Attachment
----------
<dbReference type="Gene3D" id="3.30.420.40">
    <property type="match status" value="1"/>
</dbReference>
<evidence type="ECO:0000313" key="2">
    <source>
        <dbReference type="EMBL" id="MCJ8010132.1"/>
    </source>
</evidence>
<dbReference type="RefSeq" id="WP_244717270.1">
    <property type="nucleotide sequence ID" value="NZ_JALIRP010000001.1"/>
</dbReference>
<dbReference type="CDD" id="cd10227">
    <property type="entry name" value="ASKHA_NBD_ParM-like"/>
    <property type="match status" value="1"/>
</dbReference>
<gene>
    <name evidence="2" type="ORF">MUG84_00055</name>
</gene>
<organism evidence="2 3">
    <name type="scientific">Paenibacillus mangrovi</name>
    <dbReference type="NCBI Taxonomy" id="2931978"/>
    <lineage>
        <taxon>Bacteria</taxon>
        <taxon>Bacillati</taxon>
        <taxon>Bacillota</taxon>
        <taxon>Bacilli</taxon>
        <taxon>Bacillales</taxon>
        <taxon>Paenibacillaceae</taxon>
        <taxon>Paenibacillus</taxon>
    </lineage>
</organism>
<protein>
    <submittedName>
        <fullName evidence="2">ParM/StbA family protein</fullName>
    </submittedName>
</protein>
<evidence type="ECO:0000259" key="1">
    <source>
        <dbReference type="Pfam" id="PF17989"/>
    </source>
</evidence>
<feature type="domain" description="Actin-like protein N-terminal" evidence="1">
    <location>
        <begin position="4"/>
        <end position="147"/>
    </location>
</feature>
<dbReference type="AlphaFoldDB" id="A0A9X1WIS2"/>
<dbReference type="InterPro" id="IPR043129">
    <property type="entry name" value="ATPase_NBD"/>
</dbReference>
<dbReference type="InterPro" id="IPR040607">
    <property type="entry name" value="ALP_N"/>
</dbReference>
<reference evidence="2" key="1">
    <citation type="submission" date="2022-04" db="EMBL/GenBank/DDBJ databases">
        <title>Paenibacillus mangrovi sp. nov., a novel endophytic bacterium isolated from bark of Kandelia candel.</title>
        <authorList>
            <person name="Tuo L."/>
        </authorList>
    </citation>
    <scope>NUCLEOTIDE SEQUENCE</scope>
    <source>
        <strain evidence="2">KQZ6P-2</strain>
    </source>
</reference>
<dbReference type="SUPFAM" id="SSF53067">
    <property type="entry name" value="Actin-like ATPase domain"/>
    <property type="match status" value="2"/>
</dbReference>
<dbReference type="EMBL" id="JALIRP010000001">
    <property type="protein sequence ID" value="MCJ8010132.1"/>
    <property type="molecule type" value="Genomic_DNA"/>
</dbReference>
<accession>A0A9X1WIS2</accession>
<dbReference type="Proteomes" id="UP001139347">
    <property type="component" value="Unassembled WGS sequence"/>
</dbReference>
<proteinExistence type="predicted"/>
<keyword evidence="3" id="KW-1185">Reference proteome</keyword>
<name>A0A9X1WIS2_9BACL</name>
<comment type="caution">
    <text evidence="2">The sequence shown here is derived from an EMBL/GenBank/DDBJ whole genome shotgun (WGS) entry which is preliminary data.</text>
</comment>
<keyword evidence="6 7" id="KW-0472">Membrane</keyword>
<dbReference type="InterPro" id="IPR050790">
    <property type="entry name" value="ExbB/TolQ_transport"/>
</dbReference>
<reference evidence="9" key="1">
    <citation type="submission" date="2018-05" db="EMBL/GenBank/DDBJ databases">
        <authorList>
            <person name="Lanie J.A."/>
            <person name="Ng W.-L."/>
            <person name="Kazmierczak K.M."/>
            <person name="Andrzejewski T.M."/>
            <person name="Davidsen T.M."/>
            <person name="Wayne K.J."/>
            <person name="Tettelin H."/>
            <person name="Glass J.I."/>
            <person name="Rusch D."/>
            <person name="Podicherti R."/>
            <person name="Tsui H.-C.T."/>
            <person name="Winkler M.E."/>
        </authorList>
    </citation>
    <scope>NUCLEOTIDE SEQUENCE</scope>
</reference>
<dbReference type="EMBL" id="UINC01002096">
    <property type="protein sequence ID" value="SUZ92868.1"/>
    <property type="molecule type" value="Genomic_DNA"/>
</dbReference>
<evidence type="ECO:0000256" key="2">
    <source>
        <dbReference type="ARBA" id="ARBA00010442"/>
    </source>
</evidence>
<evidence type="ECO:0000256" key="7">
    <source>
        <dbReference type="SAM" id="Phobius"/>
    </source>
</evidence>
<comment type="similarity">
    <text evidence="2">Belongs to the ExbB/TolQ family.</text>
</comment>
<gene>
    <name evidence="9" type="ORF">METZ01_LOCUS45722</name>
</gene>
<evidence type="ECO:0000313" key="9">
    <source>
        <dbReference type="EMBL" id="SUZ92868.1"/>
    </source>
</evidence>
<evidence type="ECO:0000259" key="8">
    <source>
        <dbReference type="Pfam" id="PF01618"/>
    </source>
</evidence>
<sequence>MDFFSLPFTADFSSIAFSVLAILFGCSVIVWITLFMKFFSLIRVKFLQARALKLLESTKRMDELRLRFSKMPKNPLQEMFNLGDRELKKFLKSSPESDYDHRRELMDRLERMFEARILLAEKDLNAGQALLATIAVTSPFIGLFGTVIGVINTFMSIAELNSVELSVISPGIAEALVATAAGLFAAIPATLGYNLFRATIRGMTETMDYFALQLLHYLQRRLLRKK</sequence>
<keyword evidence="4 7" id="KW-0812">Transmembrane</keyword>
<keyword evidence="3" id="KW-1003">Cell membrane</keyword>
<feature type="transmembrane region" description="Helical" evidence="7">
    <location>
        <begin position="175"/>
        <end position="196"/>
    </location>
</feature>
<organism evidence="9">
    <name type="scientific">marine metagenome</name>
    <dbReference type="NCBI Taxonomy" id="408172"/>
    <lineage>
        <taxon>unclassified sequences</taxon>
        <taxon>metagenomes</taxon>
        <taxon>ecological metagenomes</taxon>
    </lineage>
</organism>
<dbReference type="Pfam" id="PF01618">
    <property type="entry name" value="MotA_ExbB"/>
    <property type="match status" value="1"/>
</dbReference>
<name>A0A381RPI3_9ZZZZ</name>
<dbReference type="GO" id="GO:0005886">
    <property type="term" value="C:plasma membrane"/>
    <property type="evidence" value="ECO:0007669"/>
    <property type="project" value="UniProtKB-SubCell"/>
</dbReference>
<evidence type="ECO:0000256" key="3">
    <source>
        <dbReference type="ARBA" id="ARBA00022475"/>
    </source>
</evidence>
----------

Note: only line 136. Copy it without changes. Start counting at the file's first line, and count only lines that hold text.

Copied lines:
    </source>